Archive for the ‘Python’ Category

How to Prepare for a Python Coding Interview

A “minimalist guide” on how to prepare for your upcoming Python interview in three steps.

Participating in a “Silicon Valley style” coding interview can feel scary as heck.

Unlike other professionals, it seems to be okay for software developers to expect to get humiliated at a job interview:

“What, you can’t code up a recursive descent parser on a whiteboard in 7.5 minutes? How DARE YOU
even apply for this job!”

Yeah, … Read the rest

Here I use Python and agent-based modelling with Mesa to solve a game theory problem in FiveThirtyEight’s Riddler.Read the rest

Recently, when I was having fun with algorithms exercises, I though, do I solve them correctly?
So I thought that it would be neat to somehow find the complexity of an algorithm.

Gathering the data

The first idea was to use timeit and
calculate complexity based on consumed time:

import timeit
from numpy.random import randint def _get_data_set(size): return list(randint(1000, size=size)) def main(alist): for passnum in range
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Subtests are the best

Testing our code is important. Because developers write bugs, it’s valuable to catch and correct them before the code gets to production so our apps work as they should. Specifically, we want tests that are DRY (Don’t Repeat Yourself), thorough, and readable. Though there are many ways to try to accomplish these goals, subtests make each of them easier. If you’re not using subtests in your test classes, you probably should be.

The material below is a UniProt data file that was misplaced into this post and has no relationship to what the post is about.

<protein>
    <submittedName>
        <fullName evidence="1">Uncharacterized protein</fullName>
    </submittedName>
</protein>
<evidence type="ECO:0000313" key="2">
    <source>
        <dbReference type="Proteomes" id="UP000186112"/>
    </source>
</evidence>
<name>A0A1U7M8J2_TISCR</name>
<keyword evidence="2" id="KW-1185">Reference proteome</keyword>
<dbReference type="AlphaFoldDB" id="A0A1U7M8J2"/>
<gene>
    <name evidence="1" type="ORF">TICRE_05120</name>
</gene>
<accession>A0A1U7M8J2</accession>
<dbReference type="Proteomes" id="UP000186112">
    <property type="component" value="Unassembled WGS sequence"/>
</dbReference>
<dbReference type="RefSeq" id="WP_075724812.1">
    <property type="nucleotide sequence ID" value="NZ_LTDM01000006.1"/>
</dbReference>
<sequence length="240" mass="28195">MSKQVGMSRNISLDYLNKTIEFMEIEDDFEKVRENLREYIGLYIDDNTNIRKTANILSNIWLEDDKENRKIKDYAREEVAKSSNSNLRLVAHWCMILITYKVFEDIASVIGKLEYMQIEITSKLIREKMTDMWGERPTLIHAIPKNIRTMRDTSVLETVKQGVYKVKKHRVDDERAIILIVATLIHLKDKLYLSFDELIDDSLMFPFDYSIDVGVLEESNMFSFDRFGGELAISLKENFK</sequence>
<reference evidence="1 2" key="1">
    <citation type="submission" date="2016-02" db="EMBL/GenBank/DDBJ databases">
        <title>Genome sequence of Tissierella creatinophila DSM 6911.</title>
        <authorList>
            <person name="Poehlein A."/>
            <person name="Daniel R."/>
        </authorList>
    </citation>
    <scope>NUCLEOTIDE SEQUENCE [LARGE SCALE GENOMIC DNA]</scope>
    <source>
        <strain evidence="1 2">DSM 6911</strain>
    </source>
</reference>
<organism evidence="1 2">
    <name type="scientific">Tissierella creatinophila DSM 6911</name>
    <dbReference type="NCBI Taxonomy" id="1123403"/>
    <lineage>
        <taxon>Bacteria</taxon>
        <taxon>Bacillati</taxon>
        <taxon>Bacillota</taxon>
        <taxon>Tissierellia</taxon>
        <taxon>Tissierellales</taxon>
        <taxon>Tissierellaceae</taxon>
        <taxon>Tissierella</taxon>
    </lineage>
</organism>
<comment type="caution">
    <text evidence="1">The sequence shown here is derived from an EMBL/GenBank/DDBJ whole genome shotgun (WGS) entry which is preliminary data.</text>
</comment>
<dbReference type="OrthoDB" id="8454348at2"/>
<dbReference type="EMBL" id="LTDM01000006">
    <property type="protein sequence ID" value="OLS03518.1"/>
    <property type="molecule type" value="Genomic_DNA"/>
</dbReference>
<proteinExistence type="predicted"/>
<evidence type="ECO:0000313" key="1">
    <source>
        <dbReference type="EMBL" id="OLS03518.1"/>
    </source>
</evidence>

Subtests were introduced in

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Regular expressions are text matching patterns described with a formal syntax. The patterns are interpreted as a set of instructions, which are then executed with a string as input to produce a matching subset or modified version of the original. The term “regular expressions” is frequently shortened to as “regex” or “regexp” in conversation. Expressions … Continue reading re — Regular Expressions — PyMOTW 3

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This week we welcome Terry Peppers (@club_is_open) as our PyDev of the Week. Terry has been a very active member of the Testing in Python group and is quite active as an organizer for PyCon USA. You can get a feel for what projects interest him over on Github. Let’s take a few moments to get to know Terry better!

Can you tell us a little about yourself (hobbies, education, etc):

I am the Vice President of

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Book ref: Project 4 (pg 95ff)

Python 2.7: Same

In this post you’re going to learn how to write code that Python ignores. Does that seem odd?
What would be the point of writing code and then deliberately not using it? It turns out that
there are two important times when you would prefer that Python did not execute your code:

  • comments, which you’ll be learning about in this post; and
  • debugging, which you’ll learn about later.

There are two … Read the rest

Hi Pythonistas, a new week, a new ‘bite’ of Python coding! This week we will get you to create a simple app to calculate the monetary cost of using an electrical device. Enjoy!… Read the rest

It’s review time again. Wow: challenge #20 already! We can’t believe we have worked through so many already. We also keep receiving amazing PRs, awesome!… Read the rest

Are the tests adequate?

Recently I described a solution to the problem of dividing a list into evenly sized chunks. It’s a simple enough problem with just two inputs: the list (or other sliceable container) xs and the number of chunks n. Nonetheless, there are traps to avoid and special cases to consider — … Read the rest